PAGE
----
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Health

No one knows who Europeans are descended from (yet)

Gene ExpressionBy Razib KhanSeptember 5, 2009 4:57 AM

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After reading Genetic Discontinuity Between Local Hunter-Gatherers and Central Europe's First Farmers I'm left scratching my head a bit. Cut-out black & white models really benefit from lack of data, and now that there's some serious data I think perhaps that we need to think about starting from a clean slate in many ways. The title of the article is rather justified in the local contexts:

on the mitochondrial DNA (female lineage) there is an enormous difference between farming and non-farming populations.

Here are the locations of these samples:

farmhun.jpg

The genetic disance seems to have been 5-6 times greater than between modern European populations. Additionally, modern Europeans are very different from both these prehistoric samples (though somewhat more distance from the hunter-gatherers than farmers). One of the major reasons for this difference is the very high frequency of haplogroup U among the hunter-gatherers, in particular the subclade U5. This lineage is still around, in fact it was labelled "Ursula" in Bryan Sykes' The Seven Daughters of Eve: The Science That Reveals Our Genetic Ancestry, the earliest European lineage. It would seem though that this lineage was far more frequent after the Ice Age than Sykes' model would have predicted. In The Real Eve: : Modern Man's Journey Out of Africa the author asserts that most of the genetic variation we see around us was already fixed by the Last Glacial Maximum, and these data would strong suggest that that extreme model is falsified. Today the frequency of U5 exhibits a south-north cline in increased frequency in Europe, as noted in the text of the paper:

Europeans today have moderate frequencies of U5 types, ranging from about 1-5% along the Mediterranean coastline to 5-7% in most core European areas, and rising to 10-20% in northeastern European Uralic-speakers, with a maximum of over 40% in the Scandinavian Saami.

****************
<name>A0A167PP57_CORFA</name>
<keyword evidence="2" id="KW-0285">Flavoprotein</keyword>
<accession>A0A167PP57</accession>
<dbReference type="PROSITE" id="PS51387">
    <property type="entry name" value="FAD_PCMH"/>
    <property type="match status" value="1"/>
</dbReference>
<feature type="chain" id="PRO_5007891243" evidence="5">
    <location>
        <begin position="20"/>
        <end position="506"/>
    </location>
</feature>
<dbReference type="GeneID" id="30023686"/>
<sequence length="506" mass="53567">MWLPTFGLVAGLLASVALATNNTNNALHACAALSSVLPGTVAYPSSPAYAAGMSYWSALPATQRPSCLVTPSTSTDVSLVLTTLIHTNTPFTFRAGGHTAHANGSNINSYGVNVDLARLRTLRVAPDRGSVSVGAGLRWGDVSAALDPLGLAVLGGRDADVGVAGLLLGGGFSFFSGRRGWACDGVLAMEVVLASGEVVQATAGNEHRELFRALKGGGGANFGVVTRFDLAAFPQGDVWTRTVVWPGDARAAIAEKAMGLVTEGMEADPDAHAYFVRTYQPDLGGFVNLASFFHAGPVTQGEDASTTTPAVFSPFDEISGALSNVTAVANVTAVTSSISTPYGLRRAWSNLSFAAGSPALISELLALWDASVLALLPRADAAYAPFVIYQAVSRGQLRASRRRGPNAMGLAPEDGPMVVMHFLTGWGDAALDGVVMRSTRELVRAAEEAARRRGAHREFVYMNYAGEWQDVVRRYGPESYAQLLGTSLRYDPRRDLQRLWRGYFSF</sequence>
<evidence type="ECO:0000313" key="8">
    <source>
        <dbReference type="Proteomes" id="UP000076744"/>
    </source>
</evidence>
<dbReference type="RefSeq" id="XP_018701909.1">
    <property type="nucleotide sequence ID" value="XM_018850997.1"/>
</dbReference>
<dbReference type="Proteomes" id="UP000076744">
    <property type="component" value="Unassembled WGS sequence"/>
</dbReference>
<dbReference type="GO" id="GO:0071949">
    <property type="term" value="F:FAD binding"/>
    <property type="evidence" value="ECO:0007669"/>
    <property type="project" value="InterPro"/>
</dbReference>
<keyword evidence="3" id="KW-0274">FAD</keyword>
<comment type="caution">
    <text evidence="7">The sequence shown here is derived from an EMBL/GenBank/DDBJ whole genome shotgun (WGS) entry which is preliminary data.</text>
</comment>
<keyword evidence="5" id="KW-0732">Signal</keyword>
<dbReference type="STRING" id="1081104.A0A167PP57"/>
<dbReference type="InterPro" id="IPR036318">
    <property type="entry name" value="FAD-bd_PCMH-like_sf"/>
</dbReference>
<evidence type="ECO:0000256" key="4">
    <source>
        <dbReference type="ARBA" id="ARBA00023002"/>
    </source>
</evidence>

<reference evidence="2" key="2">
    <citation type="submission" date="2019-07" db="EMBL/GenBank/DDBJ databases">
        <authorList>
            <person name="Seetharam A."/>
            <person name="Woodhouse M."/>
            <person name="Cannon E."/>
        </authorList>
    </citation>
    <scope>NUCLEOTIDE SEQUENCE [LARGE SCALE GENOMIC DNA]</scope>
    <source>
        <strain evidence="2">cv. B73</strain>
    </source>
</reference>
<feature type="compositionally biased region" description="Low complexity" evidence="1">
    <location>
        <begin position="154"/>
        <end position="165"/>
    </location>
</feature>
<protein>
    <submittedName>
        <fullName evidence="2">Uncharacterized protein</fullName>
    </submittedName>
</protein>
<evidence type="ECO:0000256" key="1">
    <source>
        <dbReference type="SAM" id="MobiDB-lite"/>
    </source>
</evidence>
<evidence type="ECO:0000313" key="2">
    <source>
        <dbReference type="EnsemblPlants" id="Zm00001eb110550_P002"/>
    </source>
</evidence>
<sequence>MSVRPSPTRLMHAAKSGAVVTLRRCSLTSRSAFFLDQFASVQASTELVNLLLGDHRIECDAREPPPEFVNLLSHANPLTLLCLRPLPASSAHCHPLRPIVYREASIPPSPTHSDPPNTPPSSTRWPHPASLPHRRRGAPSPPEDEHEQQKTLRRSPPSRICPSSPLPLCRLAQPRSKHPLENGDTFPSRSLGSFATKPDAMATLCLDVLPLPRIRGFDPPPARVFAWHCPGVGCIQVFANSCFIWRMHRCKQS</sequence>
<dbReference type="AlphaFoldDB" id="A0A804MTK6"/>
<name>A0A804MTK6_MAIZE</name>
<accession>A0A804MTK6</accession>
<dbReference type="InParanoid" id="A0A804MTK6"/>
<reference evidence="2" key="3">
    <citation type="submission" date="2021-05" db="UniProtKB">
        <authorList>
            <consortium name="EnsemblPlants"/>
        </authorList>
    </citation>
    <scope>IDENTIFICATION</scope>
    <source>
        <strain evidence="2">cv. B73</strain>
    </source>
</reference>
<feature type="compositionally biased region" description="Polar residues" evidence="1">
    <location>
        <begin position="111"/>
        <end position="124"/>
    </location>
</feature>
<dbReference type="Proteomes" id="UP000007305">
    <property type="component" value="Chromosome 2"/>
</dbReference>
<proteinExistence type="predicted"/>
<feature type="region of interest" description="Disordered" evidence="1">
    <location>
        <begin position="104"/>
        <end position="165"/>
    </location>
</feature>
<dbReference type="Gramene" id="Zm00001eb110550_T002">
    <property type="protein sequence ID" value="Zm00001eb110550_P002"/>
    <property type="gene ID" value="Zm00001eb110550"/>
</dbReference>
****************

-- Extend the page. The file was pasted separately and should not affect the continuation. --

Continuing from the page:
Does this then mean that the Uralic peoples of northern Europe, in particular the Saami, are the exemplars of Ice Age European man? Perhaps. But it is also true that populations change over time, so even if the Saami have more in common in terms of their ancestry with the pre-Neolithic peoples of Europe, they may have changed a great deal in terms of their traits over the past 10,000 years. Finally, it may be that a particular non-agricultural lifestyle may select for particular mtDNA lineages! Or, perhaps the U haplogroup confers advantages in colder climates, selective pressures which were naturally relaxed after the last Ice Age. These sorts of muddled confounds have to be entertained, especially in light of the fact that the farmers who were contemporaneous with the European hunter-gatherers seem different from modern Europeans. That leaves us with the reality that a parsimonious model with a few simple historical-demographic parameters may not explain the variation of genes in modern Europe, or in much of the world. But why should we expect such simplicity in the past when we don't have it today? Consider this map of China, which greatly simplifies, but illustrates that as the Han spread south of the Yangtze they settled the bottom-lands first and left the less arable regions for native peoples. Farming does not spread on a wave of advance as the crow flies, but rather percolates like water, seeking out rich soils and favorable climates. This would especially be the case as one pushes in new lands where one's crop toolkit may not be optimized in the first place. The archaeology in Europe suggests this occurred as farmers pushed north of the Alps and up the Danubian river systems, pockets of agriculture slowly expanded outward into less favored lands. This sort of spatial topology does not lend itself to succinct verbal treatments, or perhaps even elegant mathematical ones. Cite:Science DOI: 10.1126/science.1176869

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